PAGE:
Sunday, April 6, 2008

Baby Boomer Dreams - Dandy's Story - Regionals

Part 1

I think I only took Dandy to one more show in Region 5 before the Regional Championships. I was still having trouble getting Dandy to round his neck up like he should but people were telling me it was me and that Dandy was taking advantage of me. I didn't really know what to think. I thought I had enough knowledge to do this but clearly it wasn't getting done.

I think it was at the Washington State Classic that I talked to Kelly Alcorn about taking Dandy into training. I had worked with Kelly some on trail with my first show horse, Malachite, and I felt that her training methods would be more consist with what I wanted for my horse.

I didn't want the horse to be gimmicked into looking right, I wanted the horse to be right. Kelly assured me that's what she would do. It was only about ten days before the regional championships when Dandy went down to Alcorn's for training. I knew that wasn't enough time to fix whatever was going on with him before that show but maybe by the time we got to Region 4 or Region 17, my horse would be as round as he needed to be to be competitive. I really had my heart set on going to the Nationals for Bonanza.

The way that the Bonanza program was set up, the horses competed in three of four possible divisions. Trail was mandatory and then the riders could chose two from country, hunter or western. The horses that placed were awarded points. At the end all the points were totalled and the horses with the ten highest scores would be awarded Top Ten honors which included $1500 and earned the right to go onto US Nationals. Once a horse had earned a Top Ten in Bonanza it couldn't compete at other regional shows in this division.

Some people picked country as one of their choices because there were few horses in that class so each horse was guaranteed points. That's not the way I wanted to go, I wanted to participate in divisions that my horse could really do so Dandy and I were participating in the hunter and western.

When we showed at the Region 5 Championships, Dandy gave me everything he had. We didn't get a ribbon in the western or the hunter classes. While I wasn't surprised, I was disappointed. The other placings were all over the place and those who were calculating scores said it was going to come down to trail which horses actually made it into the Top Ten.

Everything seemed to point to Dandy and I being totally out of it but I didn't really care. I knew that Dandy would shine in trail and I wanted people to see my horse was good at something. This was my baby, my dream horse, I wanted people to see in him what I did. I planned on us going out fighting.

Some of the other riders were suggesting skipping trail altogether because they didn't have a shot. I was adamant that it wasn't over until it was over. Dandy and I where going to give them a run for their money.

While I don't recall the entire trail pattern, I remember as we walked the course thinking this course was made for us. The obstacles were set up pretty tight. Even though the rules state a course shouldn't benefit a small horse or a big horse, this course was really designed for a little horse.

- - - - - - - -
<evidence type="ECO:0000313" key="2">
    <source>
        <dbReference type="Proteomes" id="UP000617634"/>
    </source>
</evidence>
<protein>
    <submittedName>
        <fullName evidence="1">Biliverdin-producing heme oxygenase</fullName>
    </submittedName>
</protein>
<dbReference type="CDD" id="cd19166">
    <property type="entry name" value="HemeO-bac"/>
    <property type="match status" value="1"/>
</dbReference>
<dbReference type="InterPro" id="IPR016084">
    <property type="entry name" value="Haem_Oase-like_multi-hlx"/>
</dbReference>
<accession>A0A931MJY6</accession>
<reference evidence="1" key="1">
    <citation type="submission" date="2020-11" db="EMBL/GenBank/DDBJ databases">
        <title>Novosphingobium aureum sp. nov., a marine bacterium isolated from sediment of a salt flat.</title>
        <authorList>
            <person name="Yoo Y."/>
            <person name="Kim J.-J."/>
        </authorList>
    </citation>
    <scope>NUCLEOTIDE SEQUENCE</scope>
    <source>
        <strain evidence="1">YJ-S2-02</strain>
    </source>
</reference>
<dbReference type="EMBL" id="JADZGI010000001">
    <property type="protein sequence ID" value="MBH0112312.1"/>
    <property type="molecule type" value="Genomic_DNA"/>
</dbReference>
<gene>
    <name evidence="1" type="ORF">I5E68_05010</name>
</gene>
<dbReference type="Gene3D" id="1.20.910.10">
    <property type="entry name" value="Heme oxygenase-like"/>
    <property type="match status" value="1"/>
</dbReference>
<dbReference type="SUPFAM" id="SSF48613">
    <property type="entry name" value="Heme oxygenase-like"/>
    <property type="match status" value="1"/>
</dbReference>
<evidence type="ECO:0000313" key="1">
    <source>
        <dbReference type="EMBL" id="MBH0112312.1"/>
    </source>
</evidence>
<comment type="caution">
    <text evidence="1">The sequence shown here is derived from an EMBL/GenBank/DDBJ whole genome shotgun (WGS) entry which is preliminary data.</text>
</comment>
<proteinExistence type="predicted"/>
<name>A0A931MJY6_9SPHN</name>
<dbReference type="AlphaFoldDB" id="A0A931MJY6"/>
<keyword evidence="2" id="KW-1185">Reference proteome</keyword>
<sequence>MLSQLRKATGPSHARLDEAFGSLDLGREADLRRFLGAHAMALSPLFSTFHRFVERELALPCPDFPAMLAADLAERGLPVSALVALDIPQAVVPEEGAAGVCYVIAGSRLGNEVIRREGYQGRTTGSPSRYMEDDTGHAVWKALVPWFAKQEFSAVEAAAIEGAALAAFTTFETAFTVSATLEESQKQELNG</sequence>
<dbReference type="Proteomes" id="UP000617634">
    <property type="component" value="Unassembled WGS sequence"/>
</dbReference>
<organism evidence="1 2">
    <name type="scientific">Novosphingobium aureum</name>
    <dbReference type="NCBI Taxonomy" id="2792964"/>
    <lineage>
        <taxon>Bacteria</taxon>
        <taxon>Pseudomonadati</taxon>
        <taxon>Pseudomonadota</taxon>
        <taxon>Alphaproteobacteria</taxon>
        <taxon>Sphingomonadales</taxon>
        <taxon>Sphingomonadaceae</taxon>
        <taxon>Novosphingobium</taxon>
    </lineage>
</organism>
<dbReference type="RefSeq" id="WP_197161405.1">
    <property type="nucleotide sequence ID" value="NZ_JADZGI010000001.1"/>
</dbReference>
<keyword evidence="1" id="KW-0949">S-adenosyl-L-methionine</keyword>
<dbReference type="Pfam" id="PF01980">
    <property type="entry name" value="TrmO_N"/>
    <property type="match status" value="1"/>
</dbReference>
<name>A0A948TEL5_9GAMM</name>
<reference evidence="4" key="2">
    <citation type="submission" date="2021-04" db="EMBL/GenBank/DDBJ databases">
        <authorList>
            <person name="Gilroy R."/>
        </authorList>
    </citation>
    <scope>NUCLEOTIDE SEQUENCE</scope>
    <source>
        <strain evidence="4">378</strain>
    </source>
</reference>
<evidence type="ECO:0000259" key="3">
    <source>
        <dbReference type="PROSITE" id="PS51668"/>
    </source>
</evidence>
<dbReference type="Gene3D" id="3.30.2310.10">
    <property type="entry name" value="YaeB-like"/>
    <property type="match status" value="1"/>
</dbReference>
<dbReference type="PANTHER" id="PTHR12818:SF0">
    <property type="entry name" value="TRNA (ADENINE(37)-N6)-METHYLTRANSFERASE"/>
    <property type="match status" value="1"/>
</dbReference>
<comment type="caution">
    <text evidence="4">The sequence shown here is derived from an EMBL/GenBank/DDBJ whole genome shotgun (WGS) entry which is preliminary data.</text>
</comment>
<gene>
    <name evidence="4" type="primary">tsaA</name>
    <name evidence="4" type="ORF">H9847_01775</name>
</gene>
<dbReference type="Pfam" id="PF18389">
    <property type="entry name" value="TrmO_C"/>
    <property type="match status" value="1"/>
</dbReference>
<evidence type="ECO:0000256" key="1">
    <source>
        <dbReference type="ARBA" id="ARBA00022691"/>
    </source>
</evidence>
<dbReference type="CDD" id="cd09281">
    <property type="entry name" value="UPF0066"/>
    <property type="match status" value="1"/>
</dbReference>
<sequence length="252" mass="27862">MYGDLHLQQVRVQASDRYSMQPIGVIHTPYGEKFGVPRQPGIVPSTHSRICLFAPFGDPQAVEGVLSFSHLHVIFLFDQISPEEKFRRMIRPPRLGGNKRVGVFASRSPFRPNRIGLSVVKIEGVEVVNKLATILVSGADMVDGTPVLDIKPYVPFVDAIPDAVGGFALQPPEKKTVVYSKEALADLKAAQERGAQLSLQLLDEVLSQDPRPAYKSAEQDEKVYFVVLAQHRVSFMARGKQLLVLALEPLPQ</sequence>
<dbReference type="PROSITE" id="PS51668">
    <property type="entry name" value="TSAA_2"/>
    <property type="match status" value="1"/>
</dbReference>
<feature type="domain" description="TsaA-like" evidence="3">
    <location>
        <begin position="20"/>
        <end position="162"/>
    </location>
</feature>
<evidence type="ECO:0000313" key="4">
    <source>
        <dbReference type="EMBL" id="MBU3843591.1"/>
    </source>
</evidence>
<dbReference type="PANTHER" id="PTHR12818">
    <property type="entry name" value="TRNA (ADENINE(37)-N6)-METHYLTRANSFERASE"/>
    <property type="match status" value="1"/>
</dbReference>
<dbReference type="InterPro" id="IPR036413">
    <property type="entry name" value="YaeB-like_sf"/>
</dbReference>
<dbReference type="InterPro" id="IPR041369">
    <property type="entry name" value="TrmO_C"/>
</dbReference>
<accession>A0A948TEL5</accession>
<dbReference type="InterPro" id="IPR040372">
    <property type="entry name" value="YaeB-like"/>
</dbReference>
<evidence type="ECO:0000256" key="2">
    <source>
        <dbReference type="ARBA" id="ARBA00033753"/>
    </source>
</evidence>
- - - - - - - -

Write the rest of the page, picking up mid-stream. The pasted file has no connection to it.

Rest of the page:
The great thing about Dandy as a trail horse is he can do obstacles just like the little horses only better. Despite his size, the tighter the course the happier the horse. Tight is the way the horse and I have always schooled and the horse loves it that way. The more challenging the better in Dandy's eyes.

One of the components in this course was a serpentine consisting of five little trees. While the other horses went through those cones in big loops, Dandy and I maneuvered them like I used to cut slalom courses on my water ski. I had the horse half passing left then half passing right keeping the tree as close as possible to the horse, almost close enough to touch. The other riders just shook their heads, they had no idea a horse could even maneuver the serpentine in that manner. I knew how difficult this was and that we would get plus ed big time by the judge for this type of execution.

I also remember we had to lope into a box and halt. I think we then had to turn, walk over the pole straight towards a wall and then lope off turning to the right. With Dandy's size that lope was directly into the wall but he didn't raise up at all. The horse stayed round and pivoted as he pushed off the starting foot, turning in the air and coming down on the second and third beats completing his change of direction within the first stride of that lope AND the horse made it look easy. I knew we would be plused again.

The other components of that class went the same. I don't think that Dandy's mistook a single step in the entire course. He executed each obstacle like a seasoned trail horse.

When we finished the course, the people in the stands exploded. It was clear our effort was appreciated.I can remember coming out of that class elated. I knew we had nailed that course. At the end of the class I took my horse back to his stall and changed my clothes. Then I returned to the arena to find out if the final results of the Bonanza class has been compiled. I wanted to see who of my friends had made the Top Ten.

As I neared the arena I heard them paging me. I then saw my trainer yelling at me to get my horse. Dandy and I had won the trail class and we had been the tenth horse to earn a Top Ten award.

To be continued................

Another Regional Experience

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  1. Wow I had chills reading that, I could almost feel that lope transition :D

  2. What a cool experience! That's the way to approach showing - going out and doing your absolute best and not worrying about the ribbons. I've had similar experiences where I've gone out and felt out of my league or out of contention and just concentrated on having a good ride - and ended up placing well. It's a cool feeling. Sure would be a lot nicer if everybody concentrated more on having a good, correct ride and less on ribbons - but hence is the nature of competition I guess.